They look like us, they act like us. You could even be married to one, and you’d never know it. All except the boy with the Twilight Eyes, who can see them for what they are… Goblins.
Goblins seek only one thing – destruction, death, and mayhem. Shapeshifting creatures that can mimic behavior, but only have one purpose: to torture and maim humankind.
We all deceive. Some of us deceive the whole world, every single fellow creature we meet. Some of us deceive only selected people, wives and lovers, or mothers and fathers. And some of us deceive only ourselves. But none of us is totally honest with everyone all the time, in all matters. Hell, the need to deceive is just one more curse that our sorry species has to bear.
A drifter, with no name, and no home; Slim Mackenzie has only one purpose in life, to kill goblins. Goblins have ruined his life, he’s tormented everywhere he goes, he finds them in plain sight. He spends his life on the road, looking towards an endless adventure.
The story focuses on a carnival in western Pennsylvania, where Slim meets Rya, a carnie who has the ability to see the goblins as well. Haunted by the revelation that she has made peace with them, giving the goblin’s what they wanted as long as they left her alone.
Slim’s journey is a bloody, desperate one. A man facing against a world that doesn’t even realize the threat that exists around them. That’s what makes this book so amazing. The story has a way of making you view the world as someone who can see something no one else can. The anticipation, the threat that lies around the corner, the pure trepidation really brings this story to the best seller list.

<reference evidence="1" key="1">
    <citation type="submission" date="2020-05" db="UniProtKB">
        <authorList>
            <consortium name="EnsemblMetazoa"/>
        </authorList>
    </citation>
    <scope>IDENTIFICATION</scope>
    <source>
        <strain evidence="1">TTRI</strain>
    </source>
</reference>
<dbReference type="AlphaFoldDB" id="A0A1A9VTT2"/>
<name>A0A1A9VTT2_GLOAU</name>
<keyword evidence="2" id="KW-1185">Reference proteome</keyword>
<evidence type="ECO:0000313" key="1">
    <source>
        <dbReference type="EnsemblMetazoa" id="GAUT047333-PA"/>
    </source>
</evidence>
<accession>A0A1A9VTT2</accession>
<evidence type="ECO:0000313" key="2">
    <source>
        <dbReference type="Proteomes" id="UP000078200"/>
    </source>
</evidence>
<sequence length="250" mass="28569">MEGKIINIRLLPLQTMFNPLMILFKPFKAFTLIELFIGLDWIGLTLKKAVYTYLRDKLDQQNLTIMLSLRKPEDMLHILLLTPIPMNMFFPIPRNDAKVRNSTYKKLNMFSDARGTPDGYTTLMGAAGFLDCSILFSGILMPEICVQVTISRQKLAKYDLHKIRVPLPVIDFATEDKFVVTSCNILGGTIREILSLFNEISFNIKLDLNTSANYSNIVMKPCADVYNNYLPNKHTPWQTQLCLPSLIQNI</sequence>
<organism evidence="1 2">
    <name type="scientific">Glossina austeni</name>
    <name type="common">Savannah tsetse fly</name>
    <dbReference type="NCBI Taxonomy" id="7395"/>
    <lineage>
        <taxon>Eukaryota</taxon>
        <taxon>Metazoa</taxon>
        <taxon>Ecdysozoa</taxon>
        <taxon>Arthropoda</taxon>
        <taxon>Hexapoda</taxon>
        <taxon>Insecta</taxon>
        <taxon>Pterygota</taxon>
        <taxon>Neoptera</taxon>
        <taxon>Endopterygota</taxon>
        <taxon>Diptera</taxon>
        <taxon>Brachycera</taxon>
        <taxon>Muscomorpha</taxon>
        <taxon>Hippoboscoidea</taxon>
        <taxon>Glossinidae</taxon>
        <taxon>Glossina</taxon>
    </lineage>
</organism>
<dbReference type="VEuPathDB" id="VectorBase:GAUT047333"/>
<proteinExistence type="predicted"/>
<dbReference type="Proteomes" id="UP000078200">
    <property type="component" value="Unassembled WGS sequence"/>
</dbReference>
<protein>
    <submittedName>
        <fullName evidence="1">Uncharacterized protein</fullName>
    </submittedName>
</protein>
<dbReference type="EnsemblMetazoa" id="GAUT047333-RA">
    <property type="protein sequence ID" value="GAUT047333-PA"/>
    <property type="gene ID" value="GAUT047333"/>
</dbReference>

Hope is a constant companion in this life. It is the one thing that neither cruel nature, God, nor other men can wrench from us. Health, wealth, beloved brothers and sisters, children, friends, the past, the future – all can be stolen from us as easily as an unguarded purse. But our greatest treasure, hope, remains. It is a sturdy little motor within, purring, ticking, driving us on when reason would suggest surrender. It is both the most pathetic and noblest thing about us, the most absurd and the most admirable quality we possess, for as long as we have hope, we also have the capacity for love, for caring, for decency.